The National Security Agency's director said Tuesday he is open to storing telephone records in a neutral "repository" to alleviate concerns about government snooping.
General Keith Alexander, speaking about the controversy over bulk collection of phone "metadata" said his personal view is that more transparency would help restore public trust in the secret intelligence service.
"I believe it is in our nation's best interest to put all this phone data into a repository where you the American people know what we are doing with it," Alexander told a cybersecurity forum sponsored by the news organization Politico.
"I'm open for greater transparency. I'm open for where we put the data."
But Alexander said the spy agency still should have access to such data to deal with any terrorist threats from overseas.
"If we don't know there is a threat, we can't stop it."
Alexander repeated his contention that only a small number of phone records—less than 300 last year—were investigated as part of the agency's efforts to thwart terrorist threats stemming from overseas.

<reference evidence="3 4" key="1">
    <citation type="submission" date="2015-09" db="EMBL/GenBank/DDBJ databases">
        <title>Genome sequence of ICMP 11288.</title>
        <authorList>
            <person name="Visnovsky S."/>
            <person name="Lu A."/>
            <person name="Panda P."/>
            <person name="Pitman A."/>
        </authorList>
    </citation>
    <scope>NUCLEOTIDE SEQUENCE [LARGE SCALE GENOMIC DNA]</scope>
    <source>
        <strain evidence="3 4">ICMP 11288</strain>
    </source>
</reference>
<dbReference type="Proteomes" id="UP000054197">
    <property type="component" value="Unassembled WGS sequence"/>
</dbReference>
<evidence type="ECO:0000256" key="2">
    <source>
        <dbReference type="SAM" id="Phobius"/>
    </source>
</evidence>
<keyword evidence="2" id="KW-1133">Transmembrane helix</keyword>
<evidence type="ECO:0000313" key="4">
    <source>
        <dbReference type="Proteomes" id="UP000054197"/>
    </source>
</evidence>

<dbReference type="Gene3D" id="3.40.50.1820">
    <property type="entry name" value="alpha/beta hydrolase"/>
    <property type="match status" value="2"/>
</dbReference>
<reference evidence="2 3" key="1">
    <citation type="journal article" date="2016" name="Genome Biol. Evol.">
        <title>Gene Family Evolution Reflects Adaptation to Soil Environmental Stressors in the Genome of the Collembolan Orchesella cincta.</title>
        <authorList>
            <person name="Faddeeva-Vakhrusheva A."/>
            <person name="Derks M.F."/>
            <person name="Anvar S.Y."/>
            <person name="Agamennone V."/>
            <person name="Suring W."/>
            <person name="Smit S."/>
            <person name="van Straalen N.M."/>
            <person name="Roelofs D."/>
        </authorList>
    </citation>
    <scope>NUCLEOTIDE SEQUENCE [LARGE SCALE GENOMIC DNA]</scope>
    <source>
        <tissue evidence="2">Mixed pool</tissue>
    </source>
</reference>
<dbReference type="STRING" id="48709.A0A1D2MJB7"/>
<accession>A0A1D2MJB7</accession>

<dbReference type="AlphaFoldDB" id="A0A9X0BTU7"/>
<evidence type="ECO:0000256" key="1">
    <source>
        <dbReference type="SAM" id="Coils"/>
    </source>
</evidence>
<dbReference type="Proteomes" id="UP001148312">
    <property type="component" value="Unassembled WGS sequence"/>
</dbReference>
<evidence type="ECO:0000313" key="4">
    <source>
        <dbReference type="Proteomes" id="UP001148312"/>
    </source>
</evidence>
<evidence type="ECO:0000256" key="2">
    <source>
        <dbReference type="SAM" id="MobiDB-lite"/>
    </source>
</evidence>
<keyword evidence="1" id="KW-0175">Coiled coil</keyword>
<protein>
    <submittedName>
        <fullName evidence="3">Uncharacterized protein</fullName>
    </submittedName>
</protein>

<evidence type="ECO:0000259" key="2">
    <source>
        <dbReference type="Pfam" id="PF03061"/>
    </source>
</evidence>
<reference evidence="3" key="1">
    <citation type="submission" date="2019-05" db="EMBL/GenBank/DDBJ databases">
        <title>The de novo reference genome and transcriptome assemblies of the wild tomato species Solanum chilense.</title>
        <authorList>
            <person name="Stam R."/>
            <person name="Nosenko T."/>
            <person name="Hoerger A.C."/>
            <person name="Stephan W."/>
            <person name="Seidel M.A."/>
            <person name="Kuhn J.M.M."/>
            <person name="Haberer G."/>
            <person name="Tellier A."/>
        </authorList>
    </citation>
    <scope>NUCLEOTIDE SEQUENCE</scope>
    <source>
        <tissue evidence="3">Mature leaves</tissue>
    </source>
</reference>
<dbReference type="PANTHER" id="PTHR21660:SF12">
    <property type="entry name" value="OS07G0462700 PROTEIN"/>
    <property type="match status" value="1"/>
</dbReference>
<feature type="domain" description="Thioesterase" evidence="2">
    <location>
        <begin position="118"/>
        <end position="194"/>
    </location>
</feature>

Alexander spoke after a key US senator called for an end to the bulk collection and said the intelligence programs had a "trust deficit."
The agency has come under fire following revelations about vast surveillance efforts which collect data on Americans.
Alexander said much of the reporting on the leaks in the programs has been sensationalized, and repeated that the NSA does not routinely listen to conversations or read emails of Americans.
Explore further: Spy program gathered Americans' Internet records